Charities Try to Change Public's Dim View of Food Giant Strauss

Charitable associations praise the food company for its contributions to the poor, amid reports of slipping company profits.

Twelve managers and founders of charitable associations have sent a letter to the Strauss Group, praising the protest-battered food company's efforts for the poor.

The support came shortly after the firm reported a 14 percent drop in 2011 profits because of the price cuts that followed last summer's social protests.

Hadar Cohen

The NGOs note in the letter that Strauss supports some of them financially or is involved in initiatives dear to them, such as diversity in the workplace. But they say the letter was their idea, not Strauss'.

"We talked amongst ourselves about the one-sided way Strauss is perceived by the public," said one of the signatories, Yifat Ovadia.

"We felt that the public was projecting onto business all the evils of the economy. We also marched with the kids in the summer protests, but the picture is more complex," said Ovadia, executive director of Olim Beyahad, which fosters leadership and employment for Ethiopian immigrants.

The letter was written at the height of the furor surrounding Pesek Zman, a popular candy bar that a Facebook user saw selling for a fraction of the Israeli price in New Jersey.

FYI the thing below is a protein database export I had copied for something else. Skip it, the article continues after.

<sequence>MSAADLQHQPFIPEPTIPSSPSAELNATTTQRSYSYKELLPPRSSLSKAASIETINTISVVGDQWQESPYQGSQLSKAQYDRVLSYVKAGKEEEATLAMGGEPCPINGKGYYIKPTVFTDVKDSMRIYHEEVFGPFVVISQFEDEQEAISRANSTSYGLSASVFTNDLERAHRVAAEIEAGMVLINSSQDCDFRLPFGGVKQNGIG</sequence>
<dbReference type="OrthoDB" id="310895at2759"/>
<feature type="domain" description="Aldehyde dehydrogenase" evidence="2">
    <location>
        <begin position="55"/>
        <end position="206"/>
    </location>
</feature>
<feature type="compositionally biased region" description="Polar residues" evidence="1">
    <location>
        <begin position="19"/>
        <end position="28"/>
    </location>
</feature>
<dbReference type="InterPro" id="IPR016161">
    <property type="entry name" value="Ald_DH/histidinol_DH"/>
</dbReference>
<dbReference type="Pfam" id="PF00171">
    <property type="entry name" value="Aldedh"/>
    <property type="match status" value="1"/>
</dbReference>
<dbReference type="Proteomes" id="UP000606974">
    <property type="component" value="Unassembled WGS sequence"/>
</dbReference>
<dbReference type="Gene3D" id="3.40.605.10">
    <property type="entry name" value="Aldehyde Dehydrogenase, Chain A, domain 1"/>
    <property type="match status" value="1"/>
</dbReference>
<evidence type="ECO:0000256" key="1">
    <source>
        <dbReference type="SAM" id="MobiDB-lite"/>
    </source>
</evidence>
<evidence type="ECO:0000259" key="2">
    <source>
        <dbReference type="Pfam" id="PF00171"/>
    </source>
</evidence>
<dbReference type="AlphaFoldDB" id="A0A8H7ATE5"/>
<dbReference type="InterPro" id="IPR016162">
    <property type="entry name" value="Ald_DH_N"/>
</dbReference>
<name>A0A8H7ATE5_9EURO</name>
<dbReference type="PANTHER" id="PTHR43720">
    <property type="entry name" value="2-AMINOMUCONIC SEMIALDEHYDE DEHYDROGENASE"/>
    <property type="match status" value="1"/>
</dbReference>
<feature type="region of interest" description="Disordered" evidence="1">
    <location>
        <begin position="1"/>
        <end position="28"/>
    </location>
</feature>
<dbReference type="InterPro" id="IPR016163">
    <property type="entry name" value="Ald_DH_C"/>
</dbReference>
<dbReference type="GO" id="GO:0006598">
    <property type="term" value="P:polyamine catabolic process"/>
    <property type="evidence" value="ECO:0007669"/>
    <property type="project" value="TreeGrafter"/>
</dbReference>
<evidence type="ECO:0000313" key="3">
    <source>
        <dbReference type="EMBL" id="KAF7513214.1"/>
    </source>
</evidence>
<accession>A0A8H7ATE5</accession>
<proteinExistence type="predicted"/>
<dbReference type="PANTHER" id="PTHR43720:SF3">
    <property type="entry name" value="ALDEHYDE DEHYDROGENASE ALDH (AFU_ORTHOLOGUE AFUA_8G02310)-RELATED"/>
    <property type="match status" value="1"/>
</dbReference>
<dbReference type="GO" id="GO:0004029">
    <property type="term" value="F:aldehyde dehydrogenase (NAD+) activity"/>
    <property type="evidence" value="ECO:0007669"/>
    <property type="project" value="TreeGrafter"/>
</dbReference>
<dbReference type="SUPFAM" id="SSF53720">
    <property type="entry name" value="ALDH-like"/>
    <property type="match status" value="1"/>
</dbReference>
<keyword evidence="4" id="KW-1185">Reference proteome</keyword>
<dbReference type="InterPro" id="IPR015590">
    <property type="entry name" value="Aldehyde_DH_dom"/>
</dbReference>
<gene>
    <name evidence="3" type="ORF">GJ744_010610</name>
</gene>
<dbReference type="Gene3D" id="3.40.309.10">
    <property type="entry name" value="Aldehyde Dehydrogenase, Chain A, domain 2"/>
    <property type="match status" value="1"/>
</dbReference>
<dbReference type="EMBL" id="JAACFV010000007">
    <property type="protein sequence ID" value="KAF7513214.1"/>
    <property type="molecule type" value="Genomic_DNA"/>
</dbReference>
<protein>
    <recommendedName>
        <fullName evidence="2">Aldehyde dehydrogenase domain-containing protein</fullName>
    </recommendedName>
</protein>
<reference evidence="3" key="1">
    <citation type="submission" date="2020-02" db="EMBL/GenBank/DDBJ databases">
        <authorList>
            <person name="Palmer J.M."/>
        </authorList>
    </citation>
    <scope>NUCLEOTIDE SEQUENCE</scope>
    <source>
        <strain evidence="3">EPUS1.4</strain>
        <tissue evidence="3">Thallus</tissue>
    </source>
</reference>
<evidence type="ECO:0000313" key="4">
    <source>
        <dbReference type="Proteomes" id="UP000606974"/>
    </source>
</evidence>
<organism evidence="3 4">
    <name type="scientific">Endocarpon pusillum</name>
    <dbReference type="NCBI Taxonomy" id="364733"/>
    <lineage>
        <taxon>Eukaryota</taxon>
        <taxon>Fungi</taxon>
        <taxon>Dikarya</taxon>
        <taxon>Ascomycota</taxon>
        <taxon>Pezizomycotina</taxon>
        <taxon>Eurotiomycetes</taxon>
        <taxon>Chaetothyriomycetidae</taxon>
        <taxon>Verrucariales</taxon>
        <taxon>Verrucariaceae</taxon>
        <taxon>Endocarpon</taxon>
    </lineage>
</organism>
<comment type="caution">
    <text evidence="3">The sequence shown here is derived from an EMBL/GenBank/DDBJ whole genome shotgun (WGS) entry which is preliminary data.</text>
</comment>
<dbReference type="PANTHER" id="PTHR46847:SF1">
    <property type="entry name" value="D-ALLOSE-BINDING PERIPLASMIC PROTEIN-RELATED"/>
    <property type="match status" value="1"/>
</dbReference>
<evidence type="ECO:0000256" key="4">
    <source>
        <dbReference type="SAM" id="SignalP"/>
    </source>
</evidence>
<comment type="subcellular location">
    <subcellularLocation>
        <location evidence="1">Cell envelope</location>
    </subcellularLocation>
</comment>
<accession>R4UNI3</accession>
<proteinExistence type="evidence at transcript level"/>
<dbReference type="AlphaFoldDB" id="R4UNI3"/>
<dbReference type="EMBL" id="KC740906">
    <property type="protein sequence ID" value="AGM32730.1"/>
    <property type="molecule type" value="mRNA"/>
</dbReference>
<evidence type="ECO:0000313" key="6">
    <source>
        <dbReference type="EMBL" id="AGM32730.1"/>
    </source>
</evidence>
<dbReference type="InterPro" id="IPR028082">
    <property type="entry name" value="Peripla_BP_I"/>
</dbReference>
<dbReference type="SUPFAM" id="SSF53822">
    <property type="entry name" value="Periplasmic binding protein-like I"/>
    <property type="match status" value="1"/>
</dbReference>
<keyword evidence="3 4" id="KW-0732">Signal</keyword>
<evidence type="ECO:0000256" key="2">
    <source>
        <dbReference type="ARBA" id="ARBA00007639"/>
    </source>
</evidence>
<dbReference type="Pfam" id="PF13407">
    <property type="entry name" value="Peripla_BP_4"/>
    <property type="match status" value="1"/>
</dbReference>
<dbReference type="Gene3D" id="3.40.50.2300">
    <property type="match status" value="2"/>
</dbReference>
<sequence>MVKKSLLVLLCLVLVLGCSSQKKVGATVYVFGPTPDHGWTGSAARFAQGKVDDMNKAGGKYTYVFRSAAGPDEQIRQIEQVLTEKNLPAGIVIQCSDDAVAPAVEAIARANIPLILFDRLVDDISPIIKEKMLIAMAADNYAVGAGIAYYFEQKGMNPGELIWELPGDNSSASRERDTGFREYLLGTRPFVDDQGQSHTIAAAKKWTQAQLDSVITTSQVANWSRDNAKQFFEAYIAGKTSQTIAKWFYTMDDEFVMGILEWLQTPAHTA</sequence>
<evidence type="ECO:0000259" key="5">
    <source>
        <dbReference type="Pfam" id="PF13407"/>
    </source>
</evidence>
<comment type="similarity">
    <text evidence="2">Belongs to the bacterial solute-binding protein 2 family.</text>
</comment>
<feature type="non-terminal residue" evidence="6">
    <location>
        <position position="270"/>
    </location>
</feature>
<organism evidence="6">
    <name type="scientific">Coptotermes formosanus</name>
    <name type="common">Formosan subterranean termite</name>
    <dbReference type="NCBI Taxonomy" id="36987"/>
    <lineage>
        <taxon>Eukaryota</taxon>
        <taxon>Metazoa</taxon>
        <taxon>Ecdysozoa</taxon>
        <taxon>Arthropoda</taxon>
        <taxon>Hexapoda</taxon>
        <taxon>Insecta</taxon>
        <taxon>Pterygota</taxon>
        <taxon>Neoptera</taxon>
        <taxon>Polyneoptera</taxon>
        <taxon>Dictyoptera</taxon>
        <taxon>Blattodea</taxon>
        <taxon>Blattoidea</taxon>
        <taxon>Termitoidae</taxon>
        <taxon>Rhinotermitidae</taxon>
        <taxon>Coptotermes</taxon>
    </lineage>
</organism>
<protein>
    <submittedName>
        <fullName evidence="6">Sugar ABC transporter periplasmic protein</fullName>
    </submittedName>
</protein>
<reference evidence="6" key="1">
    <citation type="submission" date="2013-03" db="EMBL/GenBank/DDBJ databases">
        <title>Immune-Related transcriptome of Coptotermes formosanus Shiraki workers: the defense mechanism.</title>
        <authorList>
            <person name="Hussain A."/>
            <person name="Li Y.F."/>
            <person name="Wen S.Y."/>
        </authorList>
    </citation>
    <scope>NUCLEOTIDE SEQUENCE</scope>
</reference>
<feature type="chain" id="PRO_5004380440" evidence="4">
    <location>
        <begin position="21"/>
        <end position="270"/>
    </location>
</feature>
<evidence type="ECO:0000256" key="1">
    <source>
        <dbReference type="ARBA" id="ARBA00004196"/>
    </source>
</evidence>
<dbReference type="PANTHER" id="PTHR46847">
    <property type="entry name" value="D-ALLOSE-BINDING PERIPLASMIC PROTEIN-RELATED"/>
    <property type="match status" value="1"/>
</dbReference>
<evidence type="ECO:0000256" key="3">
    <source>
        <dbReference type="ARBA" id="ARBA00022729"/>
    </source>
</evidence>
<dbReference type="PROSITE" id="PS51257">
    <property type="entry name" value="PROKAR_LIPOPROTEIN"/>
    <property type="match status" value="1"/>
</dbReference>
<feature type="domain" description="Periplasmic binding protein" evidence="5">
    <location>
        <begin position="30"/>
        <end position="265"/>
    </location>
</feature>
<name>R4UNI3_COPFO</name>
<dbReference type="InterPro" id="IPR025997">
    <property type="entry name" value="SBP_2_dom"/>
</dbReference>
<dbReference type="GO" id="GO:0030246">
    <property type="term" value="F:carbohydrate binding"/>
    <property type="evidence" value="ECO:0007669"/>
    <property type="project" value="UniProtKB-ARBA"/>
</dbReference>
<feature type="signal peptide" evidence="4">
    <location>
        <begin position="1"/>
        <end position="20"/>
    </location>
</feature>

"For years Israeli society venerated economic and commercial success, and during a single summer, that adulation turned into inflammatory criticism," the NGOs wrote. "But just as there was no room for adoration, there is no room for harsh words."

The letter justifies the protests and calls on leaders of the business sector to search their souls. But it also calls on the protesters "not to throw out the baby with the bathwater."

In 2010, Strauss reported community investments of around NIS 9.5 million, including financial contributions and contributions in kind.

Also among the signatories is Zvika Goldberg, executive director of Be-Atzmi, which helps the unemployed return to the workforce. Also on board is Yael Kahan-Sharon, executive director of Kav Mashve, which promotes equal employment opportunities for Arab university graduates.

Ovadia said her organization did not receive contributions from Strauss, but acknowledged that three of her program's graduates had received scholarships from Strauss.